In re GR Burgr, LLC, Letter Opinion [Del. Ch. Oct. 13, 2020]. I wrote about this case three years ago on the occasion of Vice Chancellor Slights’ scholarly opinion granting dissolution of a deadlocked Delaware LLC formed by celebrity chef Gordon Ramsay and investor Rowen Seibel to develop and operate first-class burger-themed restaurants. The LLC succeeded in opening one burger restaurant at a Las Vegas casino, under a set of licensing agreements with an affiliate of Caesars Entertainment Corp., before things skidded to a halt after Seibel pled guilty to a federal tax-related felony and after Caesars, in order to maintain its compliance with Nevada gaming regulations, terminated the license agreements when Seibel refused its (and Ramsay’s) demand that he dissociate from the LLC.

Following the order of dissolution, the court appointed Wilmington attorney Kurt Heyman as Receiver to assess the LLC’s assets and liabilities and to report with recommendations for the wind-down of the entity. In his initial report and supplemental submission, Mr. Heyman recommended in lieu of an auction to the highest bidder, the assignment to Seibel of his derivative claims against Ramsay and Caesars, and the assignment to Ramsay of his derivative claims against Seibel, with each case to be litigated at the assignee’s expense and limiting the award to 50% of the recovery. Mr. Heyman reported finding no guidance in reported cases, treatises, or law review articles on what approaches the court might take to deal with derivative claims as assets of a dissolved entity.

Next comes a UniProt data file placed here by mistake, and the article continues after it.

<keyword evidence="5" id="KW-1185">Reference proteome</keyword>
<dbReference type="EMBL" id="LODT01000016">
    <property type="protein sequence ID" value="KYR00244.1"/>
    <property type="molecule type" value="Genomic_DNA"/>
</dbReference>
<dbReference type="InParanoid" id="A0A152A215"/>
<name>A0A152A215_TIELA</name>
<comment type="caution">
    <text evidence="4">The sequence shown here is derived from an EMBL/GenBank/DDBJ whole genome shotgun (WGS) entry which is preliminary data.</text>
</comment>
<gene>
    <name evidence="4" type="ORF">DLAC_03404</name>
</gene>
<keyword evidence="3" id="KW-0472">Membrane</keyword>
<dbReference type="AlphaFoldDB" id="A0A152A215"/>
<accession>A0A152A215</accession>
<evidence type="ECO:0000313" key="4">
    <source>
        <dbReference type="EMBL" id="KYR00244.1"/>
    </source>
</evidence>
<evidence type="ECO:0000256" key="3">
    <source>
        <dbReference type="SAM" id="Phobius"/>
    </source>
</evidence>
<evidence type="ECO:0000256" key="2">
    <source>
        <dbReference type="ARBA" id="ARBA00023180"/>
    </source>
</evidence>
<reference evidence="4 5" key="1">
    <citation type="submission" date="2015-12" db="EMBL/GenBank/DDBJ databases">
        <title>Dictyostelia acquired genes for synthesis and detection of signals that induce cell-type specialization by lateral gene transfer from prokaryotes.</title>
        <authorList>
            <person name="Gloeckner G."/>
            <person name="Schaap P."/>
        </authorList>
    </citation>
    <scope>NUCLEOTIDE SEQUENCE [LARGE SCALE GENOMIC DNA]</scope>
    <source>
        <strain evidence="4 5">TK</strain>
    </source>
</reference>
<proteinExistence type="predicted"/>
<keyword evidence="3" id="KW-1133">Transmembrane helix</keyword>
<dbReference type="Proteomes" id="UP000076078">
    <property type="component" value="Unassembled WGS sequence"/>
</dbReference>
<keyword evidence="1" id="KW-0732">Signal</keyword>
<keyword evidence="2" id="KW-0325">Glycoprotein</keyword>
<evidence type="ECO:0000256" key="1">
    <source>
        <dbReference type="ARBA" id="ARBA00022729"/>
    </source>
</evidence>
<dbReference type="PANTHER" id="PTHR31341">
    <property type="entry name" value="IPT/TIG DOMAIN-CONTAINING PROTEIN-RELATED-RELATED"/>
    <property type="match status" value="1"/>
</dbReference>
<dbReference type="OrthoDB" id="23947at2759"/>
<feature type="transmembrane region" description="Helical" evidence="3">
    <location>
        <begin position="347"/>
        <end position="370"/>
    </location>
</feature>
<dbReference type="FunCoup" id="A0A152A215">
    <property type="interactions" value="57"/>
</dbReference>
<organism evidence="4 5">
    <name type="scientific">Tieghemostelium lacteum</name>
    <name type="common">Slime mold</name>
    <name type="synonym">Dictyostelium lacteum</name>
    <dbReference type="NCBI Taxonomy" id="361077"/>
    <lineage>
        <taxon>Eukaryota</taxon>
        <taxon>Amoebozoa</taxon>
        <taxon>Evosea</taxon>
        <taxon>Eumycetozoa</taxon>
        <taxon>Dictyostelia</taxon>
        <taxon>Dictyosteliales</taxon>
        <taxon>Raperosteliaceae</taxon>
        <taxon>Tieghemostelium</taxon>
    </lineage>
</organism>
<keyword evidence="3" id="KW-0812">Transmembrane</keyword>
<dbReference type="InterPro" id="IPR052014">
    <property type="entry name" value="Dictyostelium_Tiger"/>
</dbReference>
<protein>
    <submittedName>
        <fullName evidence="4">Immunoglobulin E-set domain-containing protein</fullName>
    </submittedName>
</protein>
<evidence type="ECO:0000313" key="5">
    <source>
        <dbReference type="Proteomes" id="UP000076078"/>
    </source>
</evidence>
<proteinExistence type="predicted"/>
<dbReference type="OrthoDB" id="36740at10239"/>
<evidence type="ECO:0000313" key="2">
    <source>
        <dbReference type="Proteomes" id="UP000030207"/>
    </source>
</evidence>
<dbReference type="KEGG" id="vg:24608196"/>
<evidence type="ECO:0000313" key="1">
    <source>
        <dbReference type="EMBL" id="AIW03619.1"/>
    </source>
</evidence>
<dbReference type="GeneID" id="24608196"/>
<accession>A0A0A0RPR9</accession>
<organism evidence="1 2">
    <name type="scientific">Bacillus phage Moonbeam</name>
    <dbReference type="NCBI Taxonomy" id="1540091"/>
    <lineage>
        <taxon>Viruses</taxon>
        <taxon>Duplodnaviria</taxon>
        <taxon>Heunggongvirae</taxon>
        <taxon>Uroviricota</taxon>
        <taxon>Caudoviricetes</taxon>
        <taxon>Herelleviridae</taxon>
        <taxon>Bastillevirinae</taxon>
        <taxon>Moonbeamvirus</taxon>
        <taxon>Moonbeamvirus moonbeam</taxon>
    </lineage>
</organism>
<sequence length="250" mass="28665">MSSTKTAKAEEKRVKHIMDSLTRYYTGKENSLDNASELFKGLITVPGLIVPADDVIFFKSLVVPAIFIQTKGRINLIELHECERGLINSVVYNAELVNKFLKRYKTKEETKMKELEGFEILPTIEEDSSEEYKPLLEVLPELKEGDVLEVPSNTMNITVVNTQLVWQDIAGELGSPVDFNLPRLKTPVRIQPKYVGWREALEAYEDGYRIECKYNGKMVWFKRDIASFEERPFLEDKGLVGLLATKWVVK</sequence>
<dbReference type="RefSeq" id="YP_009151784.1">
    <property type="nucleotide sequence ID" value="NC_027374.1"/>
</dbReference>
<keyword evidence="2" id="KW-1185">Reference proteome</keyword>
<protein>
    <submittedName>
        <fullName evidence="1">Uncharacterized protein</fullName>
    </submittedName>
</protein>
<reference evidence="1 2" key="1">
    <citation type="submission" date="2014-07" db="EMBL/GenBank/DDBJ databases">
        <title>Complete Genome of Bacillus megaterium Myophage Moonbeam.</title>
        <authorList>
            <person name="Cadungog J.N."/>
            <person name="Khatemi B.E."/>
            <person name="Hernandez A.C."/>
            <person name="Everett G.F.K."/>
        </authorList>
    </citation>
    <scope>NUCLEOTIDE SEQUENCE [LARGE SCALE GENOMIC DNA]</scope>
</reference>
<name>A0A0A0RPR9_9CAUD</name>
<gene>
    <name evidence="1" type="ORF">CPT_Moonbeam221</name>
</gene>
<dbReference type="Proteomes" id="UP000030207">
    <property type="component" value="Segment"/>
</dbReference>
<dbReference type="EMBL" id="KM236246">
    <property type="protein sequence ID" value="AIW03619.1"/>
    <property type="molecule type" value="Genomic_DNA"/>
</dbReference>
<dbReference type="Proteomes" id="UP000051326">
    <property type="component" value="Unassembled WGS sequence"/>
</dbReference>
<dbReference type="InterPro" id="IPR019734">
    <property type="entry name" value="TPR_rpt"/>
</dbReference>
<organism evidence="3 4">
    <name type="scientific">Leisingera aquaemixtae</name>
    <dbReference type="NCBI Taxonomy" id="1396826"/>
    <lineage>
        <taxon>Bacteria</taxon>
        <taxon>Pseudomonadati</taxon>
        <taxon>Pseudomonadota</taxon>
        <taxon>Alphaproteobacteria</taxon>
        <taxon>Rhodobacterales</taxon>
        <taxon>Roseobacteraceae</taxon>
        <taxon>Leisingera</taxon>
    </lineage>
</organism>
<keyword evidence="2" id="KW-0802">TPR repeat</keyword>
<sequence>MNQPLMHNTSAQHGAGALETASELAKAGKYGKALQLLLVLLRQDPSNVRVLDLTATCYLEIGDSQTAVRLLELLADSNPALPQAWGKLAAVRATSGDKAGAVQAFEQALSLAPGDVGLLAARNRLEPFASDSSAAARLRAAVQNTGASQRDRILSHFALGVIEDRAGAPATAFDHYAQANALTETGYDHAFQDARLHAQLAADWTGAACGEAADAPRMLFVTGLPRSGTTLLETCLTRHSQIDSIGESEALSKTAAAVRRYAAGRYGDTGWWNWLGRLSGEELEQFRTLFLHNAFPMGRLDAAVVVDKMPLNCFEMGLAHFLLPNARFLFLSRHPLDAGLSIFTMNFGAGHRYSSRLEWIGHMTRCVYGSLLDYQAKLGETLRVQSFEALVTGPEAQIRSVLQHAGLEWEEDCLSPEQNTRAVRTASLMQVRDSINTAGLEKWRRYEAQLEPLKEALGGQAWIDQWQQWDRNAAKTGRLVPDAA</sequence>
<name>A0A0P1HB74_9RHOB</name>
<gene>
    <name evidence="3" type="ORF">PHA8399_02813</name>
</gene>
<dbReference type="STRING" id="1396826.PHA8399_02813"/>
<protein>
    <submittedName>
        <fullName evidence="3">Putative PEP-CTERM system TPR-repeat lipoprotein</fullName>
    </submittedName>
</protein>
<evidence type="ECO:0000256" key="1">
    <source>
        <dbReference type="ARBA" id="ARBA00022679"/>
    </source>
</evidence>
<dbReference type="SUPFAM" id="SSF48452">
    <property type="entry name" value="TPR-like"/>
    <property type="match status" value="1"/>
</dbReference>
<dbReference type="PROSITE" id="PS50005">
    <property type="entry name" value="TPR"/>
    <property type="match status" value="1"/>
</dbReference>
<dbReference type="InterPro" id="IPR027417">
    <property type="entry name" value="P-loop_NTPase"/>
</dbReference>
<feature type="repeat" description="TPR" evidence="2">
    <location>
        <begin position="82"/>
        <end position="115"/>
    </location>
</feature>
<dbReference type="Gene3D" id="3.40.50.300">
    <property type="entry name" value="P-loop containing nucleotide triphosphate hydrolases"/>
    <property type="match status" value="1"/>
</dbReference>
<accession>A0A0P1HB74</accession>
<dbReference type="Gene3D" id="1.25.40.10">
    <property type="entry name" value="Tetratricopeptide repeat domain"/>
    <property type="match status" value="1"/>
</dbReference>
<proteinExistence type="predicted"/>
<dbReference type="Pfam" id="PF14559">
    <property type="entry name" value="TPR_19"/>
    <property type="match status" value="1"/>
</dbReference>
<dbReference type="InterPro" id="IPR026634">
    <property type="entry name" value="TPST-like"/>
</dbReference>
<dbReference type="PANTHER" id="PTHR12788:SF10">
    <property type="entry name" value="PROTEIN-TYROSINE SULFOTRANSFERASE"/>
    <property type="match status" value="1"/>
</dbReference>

VC Slights’ letter opinion adopted Mr. Heyman’s recommendation and rejected Ramsay’s argument that Seibel should not be permitted to pursue meritless claims. The court found that “the auction approach is neither feasible nor appropriate” for disposing of the LLC’s “litigation assets” and that “the better approach is to assign all of [the LLC’s] litigation assets to its Members, in line with their respective interests in pursuing them, and then allow the Nevada courts to separate the wheat from the chaff.”

Court Addresses Claims in Amended Complaint Following Termination of LLC’s License Agreement for Las Vegas Steakhouse

Original Homestead Restaurant, Inc. v Seibel, 2020 NY Slip Op 32149(U) [Sup Ct NY County July 1, 2020]. Yes, the defendant Seibel in this case involving the famous Old Homestead Steakhouse is the same individual who partnered with Gordon Ramsay in the GR Burgr case just discussed. If the fact patterns in both cases sound alike, they are. Seibel and the owners of Old Homestead Steakhouse as 50/50 members formed a Delaware LLC to license to Caesars the steakhouse’s name and associated intellectual property to develop a Las Vegas steakhouse. As in GR Burgr, Caesars terminated the license upon learning of Seibel’s felony conviction. The other 50% members, alleging a series of wrongful non-disclosures by Seibel, brought suit seeking damages for breach of the LLC agreement and the implied covenant of good faith and fair dealing, breach of fiduciary duty, and aiding and abetting breach of fiduciary duty.

In her decision, Manhattan Commercial Division Justice Andrea Masley rejected Seibel’s motion to dismiss the plaintiffs’ direct and derivative claims for failing adequately to allege damages. Instead, Justice Masley found that the amended complaint’s allegations satisfied applicable Delaware and New York law insofar as pleading a “reasonable basis” for damages and that it was unnecessary on a pre-answer motion to dismiss to allege “a basis for the jury to calculate such damages.” She also upheld the amended claims for breach of fiduciary duty.